I sprinted inside, apologized profusely to L., and somehow managed to get on horseback by 7:25. Tris came out quite well, though we did not warm up at the walk for as long as I usually like. He was a little stiff and hard through the bridle as a consequence.

In many ways, the lesson was unremarkable. L. was after me not to get sucked into leaning forward, to sit on my outside rein, and to really connect his hind legs through to the bridle.

Our big breakthrough moment, however, was in the canter. I was having serious trouble softening him, per usual, and L. shouted for me to try a little bit of a counterbending feel. And I thought, that's a terrible idea, usually when I add in too much outside rein we run into walls, but I trusted her so I put my outside leg on, HARD, and asked for some counterbend and - WHOOSH. Tris straightened and all of a sudden I was sitting on a rocket, tapping into a whole world of power straight from his hind end. We had maybe a circle and a half like that and then I brought him back to the trot and tried to put together the assembled pieces of my brain.

L. explained that my habit of overbending in the canter to try to get some kind of suppleness was letting all the energy and push from his hind end shoot out his outside shoulder, and by straightening him up I was channeling that power more effectively. True to form, after tasting it once Tris was adamant that he wanted nothing to do with it for the next 20 minutes, but we fought through. (And unfortunately I do mean fought at times...he has been flubbing his right lead transition and it is driving. me. crazy.)

We finished with a really lovely trot, and quite a bit of walking around and cooling out, because between channeling all that new power and fighting my outside aids, he was puffing pretty good, even for only a 40 minute lesson.

Next ride, Thursday, probably a long hack, since I have expectations of getting to the barn while it's still light out.

Wednesday, February 1, 2012

Lesson Notes: Outside Aids, Use 'Em

Because I was traveling on business, I didn't ride at all between last week's jump lesson and this week's flat lesson. C. took him out a few times, which I knew meant I would get a much softer, looser horse than I usually do, but I didn't know how our absence from each other would go.

Answer: not too bad! He came out soft, and loose, and giving, and more or less willing to step up when I asked. I was cruising around, head up in the clouds, sighing happily and comparing the horse I was sitting on to the tight little rubber band of resistance I used to have...and then T. let me know that my horse was tuning me out and trit-trotting around and could I make him do stuff already?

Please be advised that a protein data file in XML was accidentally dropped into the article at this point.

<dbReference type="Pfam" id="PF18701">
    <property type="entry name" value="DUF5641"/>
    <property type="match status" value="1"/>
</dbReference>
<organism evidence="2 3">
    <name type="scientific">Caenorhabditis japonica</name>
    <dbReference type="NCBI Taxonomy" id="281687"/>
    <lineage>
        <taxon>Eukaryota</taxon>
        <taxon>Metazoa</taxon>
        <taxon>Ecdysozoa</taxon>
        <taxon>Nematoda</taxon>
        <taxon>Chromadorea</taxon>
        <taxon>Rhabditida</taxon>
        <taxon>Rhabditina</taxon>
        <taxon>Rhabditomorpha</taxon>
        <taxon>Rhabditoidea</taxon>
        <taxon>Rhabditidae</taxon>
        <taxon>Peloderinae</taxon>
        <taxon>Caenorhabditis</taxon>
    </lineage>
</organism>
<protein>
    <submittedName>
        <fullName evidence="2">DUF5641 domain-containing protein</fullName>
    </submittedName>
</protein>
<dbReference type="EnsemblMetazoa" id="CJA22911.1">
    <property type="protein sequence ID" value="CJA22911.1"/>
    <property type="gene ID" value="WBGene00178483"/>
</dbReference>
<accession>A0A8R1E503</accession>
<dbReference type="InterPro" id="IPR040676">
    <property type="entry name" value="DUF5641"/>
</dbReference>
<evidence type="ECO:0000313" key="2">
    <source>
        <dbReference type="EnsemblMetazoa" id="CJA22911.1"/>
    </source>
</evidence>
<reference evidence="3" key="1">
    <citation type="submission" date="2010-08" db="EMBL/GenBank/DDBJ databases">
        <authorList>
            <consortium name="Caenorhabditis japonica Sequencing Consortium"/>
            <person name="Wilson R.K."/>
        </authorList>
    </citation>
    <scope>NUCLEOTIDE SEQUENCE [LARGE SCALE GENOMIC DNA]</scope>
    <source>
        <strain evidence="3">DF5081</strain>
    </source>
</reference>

Oh. Right. That. Fortunately, throwing stuff into the mix worked immediately, and I could tell that it worked immediately. Leg-yields, spirals in and out, baby shoulder-in, teardrops off the wall, 10m circles off the long side, in the middle of the ring, etc. Yeah: there's his hind end.

We did the most work on the canter, because I was trotting around and thinking with amazement, I am not entirely sure what to fix next. There wasn't, in that moment, a whole lot to fix - things to improve, always, but at that moment in time? Nothing really broken.

So I tried some canters, and broke stuff, and then got my kick in the pants. New and emerging problem: my bad habit of collapsing my right hip and shoulder in the canter transition is interfering, badly, with our right transitions. It's offloading him onto his right front, and hitching up my outside aids, and it means that we are getting a whole lot of mixed signals about that right lead. So I have homework: deeper in my outside leg, straighter on my inside, stop screwing my horse up. (Though the very back of my brain is a teensy bit worried - hocks? I will put it out of my mind and work on balance, first.)

Left lead strikeoffs were just fine. In the canter itself, and really throughout my riding, is my bigger homework assignment: outside aids. Nail them down. Keep them deep and supporting and get him into them. Sit down on my outside rein in the canter, really commit to it, don't just wiggle it now and then and then clamp the aids on in a panic when he zooms to the wall.

Small secondary problem addressed as well: cantering down the long side, Tris drifts in. After one or two huge struggles to keep him straight down the line, I asked T. to watch and analyze. His answer as that Tris is offloading onto that inside shoulder to avoid striking off properly with the outside hind. Answer, as always: more inside leg to outside rein. Like, a LOT more. Way more than any other time. So I did one or two long side canters focusing hard on the balance between those aids, and presto. It was not clean and straight, but I kept him in line.

Next ride: Thursday, some ring schooling and maybe if it's not raining and/or semi-light, a short hack.